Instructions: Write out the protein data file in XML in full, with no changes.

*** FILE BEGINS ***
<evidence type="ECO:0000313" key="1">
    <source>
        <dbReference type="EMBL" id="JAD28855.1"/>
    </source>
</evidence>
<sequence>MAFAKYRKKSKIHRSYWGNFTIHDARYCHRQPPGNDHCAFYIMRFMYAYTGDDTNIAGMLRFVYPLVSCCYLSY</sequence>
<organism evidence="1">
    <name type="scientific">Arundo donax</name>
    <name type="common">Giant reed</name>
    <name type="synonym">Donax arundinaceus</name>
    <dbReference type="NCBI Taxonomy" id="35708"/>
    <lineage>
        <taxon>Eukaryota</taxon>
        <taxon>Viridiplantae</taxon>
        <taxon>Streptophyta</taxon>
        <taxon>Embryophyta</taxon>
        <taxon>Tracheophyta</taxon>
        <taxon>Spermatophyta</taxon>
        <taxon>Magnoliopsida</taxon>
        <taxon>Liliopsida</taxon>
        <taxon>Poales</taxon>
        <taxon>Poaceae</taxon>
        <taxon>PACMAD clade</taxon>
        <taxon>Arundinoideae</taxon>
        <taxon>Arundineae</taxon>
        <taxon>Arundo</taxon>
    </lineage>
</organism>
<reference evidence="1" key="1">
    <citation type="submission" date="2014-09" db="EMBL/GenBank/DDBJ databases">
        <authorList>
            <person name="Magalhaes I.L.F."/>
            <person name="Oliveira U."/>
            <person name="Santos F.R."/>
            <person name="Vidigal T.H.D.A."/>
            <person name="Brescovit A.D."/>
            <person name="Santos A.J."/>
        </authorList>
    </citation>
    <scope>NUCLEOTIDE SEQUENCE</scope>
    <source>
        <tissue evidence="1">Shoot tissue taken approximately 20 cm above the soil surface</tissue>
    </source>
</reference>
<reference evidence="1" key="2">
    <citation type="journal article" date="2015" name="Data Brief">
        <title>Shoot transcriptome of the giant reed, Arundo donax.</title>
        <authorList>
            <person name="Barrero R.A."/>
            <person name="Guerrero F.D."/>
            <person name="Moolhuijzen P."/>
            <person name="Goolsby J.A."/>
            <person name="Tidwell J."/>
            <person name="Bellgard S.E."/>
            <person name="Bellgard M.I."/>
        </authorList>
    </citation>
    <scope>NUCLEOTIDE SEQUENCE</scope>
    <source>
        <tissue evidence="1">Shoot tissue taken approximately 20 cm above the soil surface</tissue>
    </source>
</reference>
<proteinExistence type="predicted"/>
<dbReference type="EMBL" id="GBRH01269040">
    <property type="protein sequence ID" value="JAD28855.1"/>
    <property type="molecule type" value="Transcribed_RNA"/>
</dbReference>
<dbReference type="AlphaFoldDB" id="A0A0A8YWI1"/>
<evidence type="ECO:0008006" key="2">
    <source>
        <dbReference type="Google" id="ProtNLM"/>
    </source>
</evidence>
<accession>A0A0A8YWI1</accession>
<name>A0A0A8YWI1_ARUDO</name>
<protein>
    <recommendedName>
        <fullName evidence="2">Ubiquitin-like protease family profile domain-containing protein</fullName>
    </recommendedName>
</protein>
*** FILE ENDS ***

<evidence type="ECO:0000313" key="1">
    <source>
        <dbReference type="EMBL" id="JAD28855.1"/>
    </source>
</evidence>
<sequence>MAFAKYRKKSKIHRSYWGNFTIHDARYCHRQPPGNDHCAFYIMRFMYAYTGDDTNIAGMLRFVYPLVSCCYLSY</sequence>
<organism evidence="1">
    <name type="scientific">Arundo donax</name>
    <name type="common">Giant reed</name>
    <name type="synonym">Donax arundinaceus</name>
    <dbReference type="NCBI Taxonomy" id="35708"/>
    <lineage>
        <taxon>Eukaryota</taxon>
        <taxon>Viridiplantae</taxon>
        <taxon>Streptophyta</taxon>
        <taxon>Embryophyta</taxon>
        <taxon>Tracheophyta</taxon>
        <taxon>Spermatophyta</taxon>
        <taxon>Magnoliopsida</taxon>
        <taxon>Liliopsida</taxon>
        <taxon>Poales</taxon>
        <taxon>Poaceae</taxon>
        <taxon>PACMAD clade</taxon>
        <taxon>Arundinoideae</taxon>
        <taxon>Arundineae</taxon>
        <taxon>Arundo</taxon>
    </lineage>
</organism>
<reference evidence="1" key="1">
    <citation type="submission" date="2014-09" db="EMBL/GenBank/DDBJ databases">
        <authorList>
            <person name="Magalhaes I.L.F."/>
            <person name="Oliveira U."/>
            <person name="Santos F.R."/>
            <person name="Vidigal T.H.D.A."/>
            <person name="Brescovit A.D."/>
            <person name="Santos A.J."/>
        </authorList>
    </citation>
    <scope>NUCLEOTIDE SEQUENCE</scope>
    <source>
        <tissue evidence="1">Shoot tissue taken approximately 20 cm above the soil surface</tissue>
    </source>
</reference>
<reference evidence="1" key="2">
    <citation type="journal article" date="2015" name="Data Brief">
        <title>Shoot transcriptome of the giant reed, Arundo donax.</title>
        <authorList>
            <person name="Barrero R.A."/>
            <person name="Guerrero F.D."/>
            <person name="Moolhuijzen P."/>
            <person name="Goolsby J.A."/>
            <person name="Tidwell J."/>
            <person name="Bellgard S.E."/>
            <person name="Bellgard M.I."/>
        </authorList>
    </citation>
    <scope>NUCLEOTIDE SEQUENCE</scope>
    <source>
        <tissue evidence="1">Shoot tissue taken approximately 20 cm above the soil surface</tissue>
    </source>
</reference>
<proteinExistence type="predicted"/>
<dbReference type="EMBL" id="GBRH01269040">
    <property type="protein sequence ID" value="JAD28855.1"/>
    <property type="molecule type" value="Transcribed_RNA"/>
</dbReference>
<dbReference type="AlphaFoldDB" id="A0A0A8YWI1"/>
<evidence type="ECO:0008006" key="2">
    <source>
        <dbReference type="Google" id="ProtNLM"/>
    </source>
</evidence>
<accession>A0A0A8YWI1</accession>
<name>A0A0A8YWI1_ARUDO</name>
<protein>
    <recommendedName>
        <fullName evidence="2">Ubiquitin-like protease family profile domain-containing protein</fullName>
    </recommendedName>
</protein>